I’d also say that it is vital that parents remember that the teachers know your kids really well! We will continue to challenge them, of course but we won’t set them anything downright impossible! The level of challenge will still be just right”.

>Navin Valrani, CEO of Arcadia Education, Arcadia School

"I think that right now is the time when parents need to be reminding their child how important adult help is.  Whilst older students may think they will cope going it alone, all research shows that, in fact, taking support from adults really pushes and accelerates their development".

What devices/resources will we need?

> Michael Gernon, Chief Education Innovation Officer at GEMS Education

“We’re absolutely not asking parents for anything different than their child uses already. I’m happy to say that our own evidence shows us that around 98% of our families already have a device at home that will be suitable.

Whatever device your child’s school uses, I want parents to know that we are very mindful that we are not creating hours and hours of screen time! There will be plenty of offline work and physical activities too”.

> Sam Holliday, Head of Primary at Southview School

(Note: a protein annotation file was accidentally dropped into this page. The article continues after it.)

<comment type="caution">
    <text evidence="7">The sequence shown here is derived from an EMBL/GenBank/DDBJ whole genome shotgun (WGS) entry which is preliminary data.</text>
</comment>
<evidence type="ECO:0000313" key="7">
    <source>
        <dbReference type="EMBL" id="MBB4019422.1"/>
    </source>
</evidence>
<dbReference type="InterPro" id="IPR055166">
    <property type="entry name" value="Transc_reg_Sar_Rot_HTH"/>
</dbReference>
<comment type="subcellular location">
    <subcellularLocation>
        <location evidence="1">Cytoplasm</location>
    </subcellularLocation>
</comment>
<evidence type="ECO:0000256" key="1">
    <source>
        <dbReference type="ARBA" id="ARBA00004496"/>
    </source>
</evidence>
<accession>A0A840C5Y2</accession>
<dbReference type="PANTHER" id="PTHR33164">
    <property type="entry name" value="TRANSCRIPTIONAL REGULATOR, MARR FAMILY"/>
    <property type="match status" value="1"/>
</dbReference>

“For younger children, like those in our Foundation Stage, I think this is a really good time for kids to get creative. So get the art supplies in! Have a few old T-shirts to hand and a place where your child can get messy. Things like exploring with water are a great activity for young children.

Whatever they are engaged in, I would just say that parents should think a little deeper about how the children reflect on their play. Ask them to explain to you what they are doing and ask lots of questions to help expand their thinking”.

> Russell Smart, Assistant Headteacher, Kings' School Al Barsha

"We have given all our families an 'Essential App List' which will be a key resource for our Key Stage 2 children.

By using Seesaw and Google Classroom, parents and children can use any device (iPad, tablet or desktop). In addition to these devices, we are asking that children have access to their usual writing equipment. We have also provided jotters/books for every child. Each of our teachers also took home an exercise book of their own - this will help them to model expectations and outcomes to the children!

We think it will be quite an eye-opener for many parents to see an iPad being used as an educational tool rather than a gaming tool."

My school is neither an Apple nor a Google school. What platforms should I expect my child to be using and how good are they?

> Sam Holliday, Head of Primary at Southview School

“In our secondary school, we use TEAM, which is a Microsoft Office 365 add on. The secondary students are very adept with managing their own learning on this already.

In Primary and Foundation Stage, we will be using Seesaw. It’s incredibly versatile. When a child opens their profile, they will see a Facebook like timeline of activities that they can scroll up and down. Teachers can create an activity and assign it to the class. We can upload pdfs and pictures and the teachers can record and share explanatory videos.